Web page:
As it turns out, none of them are on the list. The Center for Countering Digital Hate (CCDH) produced a report called “The Disinformation Dozen,” based on its analysis of anti-vaccine Facebook posts. The CCDH is the same group that pushed for Google to demonetize The Federalist and ZeroHedge and for Twitter to ban British firebrand Katie Hopkins. According to Influence Watch, it is a UK-based NGO made up of people tied to the Labour Party. From the CCDH report’s executive summary:
Analysis of a sample of anti-vaccine content that was shared or posted on Facebook and Twitter a total of 812,000 times between 1 February and 16 March 2021 shows that 65 percent of anti-vaccine content is attributable to the Disinformation Dozen.
Of the names on the list, one is easily recognizable, only because he is notoriously anti-vaccine and the son of a political dynasty:
- Joseph Mercola
- Robert F. Kennedy, Jr.
- Ty and Charlene Bollinger
- Sherri Tenpenny
- Rizza Islam
- Rashid Buttar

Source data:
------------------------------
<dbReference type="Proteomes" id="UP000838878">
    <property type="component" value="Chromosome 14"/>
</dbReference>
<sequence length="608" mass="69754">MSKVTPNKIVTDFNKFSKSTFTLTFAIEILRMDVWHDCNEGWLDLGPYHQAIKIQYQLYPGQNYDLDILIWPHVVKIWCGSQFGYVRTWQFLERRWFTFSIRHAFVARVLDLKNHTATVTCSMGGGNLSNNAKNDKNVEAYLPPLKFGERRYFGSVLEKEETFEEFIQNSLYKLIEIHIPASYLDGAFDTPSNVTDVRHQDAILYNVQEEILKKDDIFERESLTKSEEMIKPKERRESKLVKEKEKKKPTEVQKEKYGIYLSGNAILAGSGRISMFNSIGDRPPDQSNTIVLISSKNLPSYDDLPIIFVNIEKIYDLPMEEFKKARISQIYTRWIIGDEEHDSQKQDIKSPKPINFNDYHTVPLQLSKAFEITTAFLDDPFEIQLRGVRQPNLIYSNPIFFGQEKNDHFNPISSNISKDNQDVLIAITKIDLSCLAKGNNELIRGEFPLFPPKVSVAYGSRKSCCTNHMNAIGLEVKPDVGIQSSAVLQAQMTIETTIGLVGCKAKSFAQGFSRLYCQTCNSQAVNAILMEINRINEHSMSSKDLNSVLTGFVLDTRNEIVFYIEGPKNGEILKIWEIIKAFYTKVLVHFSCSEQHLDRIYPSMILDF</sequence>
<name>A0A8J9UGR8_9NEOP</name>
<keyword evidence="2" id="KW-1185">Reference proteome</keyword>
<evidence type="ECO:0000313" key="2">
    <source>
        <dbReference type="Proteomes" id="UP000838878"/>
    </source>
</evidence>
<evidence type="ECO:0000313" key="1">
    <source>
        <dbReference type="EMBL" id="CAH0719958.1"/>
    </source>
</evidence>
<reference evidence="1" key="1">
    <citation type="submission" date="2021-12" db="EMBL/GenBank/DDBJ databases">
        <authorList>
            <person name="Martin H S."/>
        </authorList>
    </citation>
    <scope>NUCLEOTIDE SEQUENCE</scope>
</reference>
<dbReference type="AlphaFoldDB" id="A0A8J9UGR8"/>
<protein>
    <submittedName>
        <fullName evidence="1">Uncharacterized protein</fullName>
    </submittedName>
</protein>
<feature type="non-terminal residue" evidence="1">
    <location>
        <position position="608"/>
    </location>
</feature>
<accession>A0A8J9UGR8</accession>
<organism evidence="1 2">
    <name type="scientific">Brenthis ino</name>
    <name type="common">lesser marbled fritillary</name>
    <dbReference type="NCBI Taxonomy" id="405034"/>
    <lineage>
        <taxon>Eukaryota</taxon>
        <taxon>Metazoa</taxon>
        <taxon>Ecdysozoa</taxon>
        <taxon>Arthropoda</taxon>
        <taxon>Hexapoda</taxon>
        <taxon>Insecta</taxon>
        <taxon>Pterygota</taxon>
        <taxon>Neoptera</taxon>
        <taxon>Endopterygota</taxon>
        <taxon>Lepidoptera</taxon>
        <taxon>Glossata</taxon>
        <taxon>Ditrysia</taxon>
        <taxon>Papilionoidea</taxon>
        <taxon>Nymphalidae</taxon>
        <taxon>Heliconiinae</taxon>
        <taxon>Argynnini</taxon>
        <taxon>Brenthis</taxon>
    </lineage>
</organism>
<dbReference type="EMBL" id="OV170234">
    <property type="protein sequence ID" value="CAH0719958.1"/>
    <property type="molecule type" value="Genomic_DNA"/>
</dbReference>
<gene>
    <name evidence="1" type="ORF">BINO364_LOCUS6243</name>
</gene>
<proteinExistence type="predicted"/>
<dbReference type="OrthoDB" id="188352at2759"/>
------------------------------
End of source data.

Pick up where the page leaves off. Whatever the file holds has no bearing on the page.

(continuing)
- Erin Elizabeth
- Sayer Ji
- Kelly Brogan
- Christiane Northrup
- Ben Tapper
- Kevin Jenkins
According to the report, social media users shared many of the posts and articles written by these 12 individuals in anti-vaccine groups that existed before COVID-19. The CCDH called for the social media companies to work together to deplatform all 12 of these individuals and organizations that oppose vaccines:
- Children’s Health Defense (Robert F. Kennedy, Jr.)
- Informed Consent Action Network (ICAN) (Del Bigtree)
- National Vaccine Information Center (NVIC) (Barbara Loe Fisher, Joseph Mercola)
- Organic Consumers Association (OCA) (Joseph Mercola)
- Millions Against Medical Mandates
Once you know the source of the users flagged by the White House, it blows up their message that this is a political issue driven by conservatives or confined to red states. The identified individuals are from all kinds of backgrounds. Some have been producing alternative health content and products for years. Almost all were opposed to vaccines before COVID-19, and some of them were so bold as to object to face masks. At least three base their opinion on past sins of the government in medical experimentation and speak specifically to those fears in the black community.